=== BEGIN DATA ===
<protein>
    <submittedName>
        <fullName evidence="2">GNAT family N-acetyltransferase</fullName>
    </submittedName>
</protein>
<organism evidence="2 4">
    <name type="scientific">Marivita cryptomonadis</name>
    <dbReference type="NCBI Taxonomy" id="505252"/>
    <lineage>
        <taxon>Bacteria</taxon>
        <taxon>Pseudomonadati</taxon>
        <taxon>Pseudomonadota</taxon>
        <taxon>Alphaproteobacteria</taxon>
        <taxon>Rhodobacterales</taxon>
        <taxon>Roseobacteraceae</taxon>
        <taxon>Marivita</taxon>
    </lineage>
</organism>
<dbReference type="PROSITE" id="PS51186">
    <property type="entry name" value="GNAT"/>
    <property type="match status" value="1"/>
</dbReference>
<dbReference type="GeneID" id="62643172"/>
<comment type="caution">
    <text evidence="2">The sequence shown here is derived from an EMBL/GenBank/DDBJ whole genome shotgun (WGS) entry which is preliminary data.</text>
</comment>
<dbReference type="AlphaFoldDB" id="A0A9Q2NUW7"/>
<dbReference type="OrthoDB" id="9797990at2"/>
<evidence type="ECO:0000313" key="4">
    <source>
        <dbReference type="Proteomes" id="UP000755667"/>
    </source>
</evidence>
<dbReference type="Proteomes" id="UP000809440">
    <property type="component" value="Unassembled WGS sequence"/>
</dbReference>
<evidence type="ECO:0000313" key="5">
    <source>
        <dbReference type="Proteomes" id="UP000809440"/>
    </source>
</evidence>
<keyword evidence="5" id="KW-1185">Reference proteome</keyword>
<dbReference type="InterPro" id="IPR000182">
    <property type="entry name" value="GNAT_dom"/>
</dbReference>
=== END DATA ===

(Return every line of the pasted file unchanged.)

<protein>
    <submittedName>
        <fullName evidence="2">GNAT family N-acetyltransferase</fullName>
    </submittedName>
</protein>
<organism evidence="2 4">
    <name type="scientific">Marivita cryptomonadis</name>
    <dbReference type="NCBI Taxonomy" id="505252"/>
    <lineage>
        <taxon>Bacteria</taxon>
        <taxon>Pseudomonadati</taxon>
        <taxon>Pseudomonadota</taxon>
        <taxon>Alphaproteobacteria</taxon>
        <taxon>Rhodobacterales</taxon>
        <taxon>Roseobacteraceae</taxon>
        <taxon>Marivita</taxon>
    </lineage>
</organism>
<dbReference type="PROSITE" id="PS51186">
    <property type="entry name" value="GNAT"/>
    <property type="match status" value="1"/>
</dbReference>
<dbReference type="GeneID" id="62643172"/>
<comment type="caution">
    <text evidence="2">The sequence shown here is derived from an EMBL/GenBank/DDBJ whole genome shotgun (WGS) entry which is preliminary data.</text>
</comment>
<dbReference type="AlphaFoldDB" id="A0A9Q2NUW7"/>
<dbReference type="OrthoDB" id="9797990at2"/>
<evidence type="ECO:0000313" key="4">
    <source>
        <dbReference type="Proteomes" id="UP000755667"/>
    </source>
</evidence>
<dbReference type="Proteomes" id="UP000809440">
    <property type="component" value="Unassembled WGS sequence"/>
</dbReference>
<evidence type="ECO:0000313" key="5">
    <source>
        <dbReference type="Proteomes" id="UP000809440"/>
    </source>
</evidence>
<keyword evidence="5" id="KW-1185">Reference proteome</keyword>
<dbReference type="InterPro" id="IPR000182">
    <property type="entry name" value="GNAT_dom"/>
</dbReference>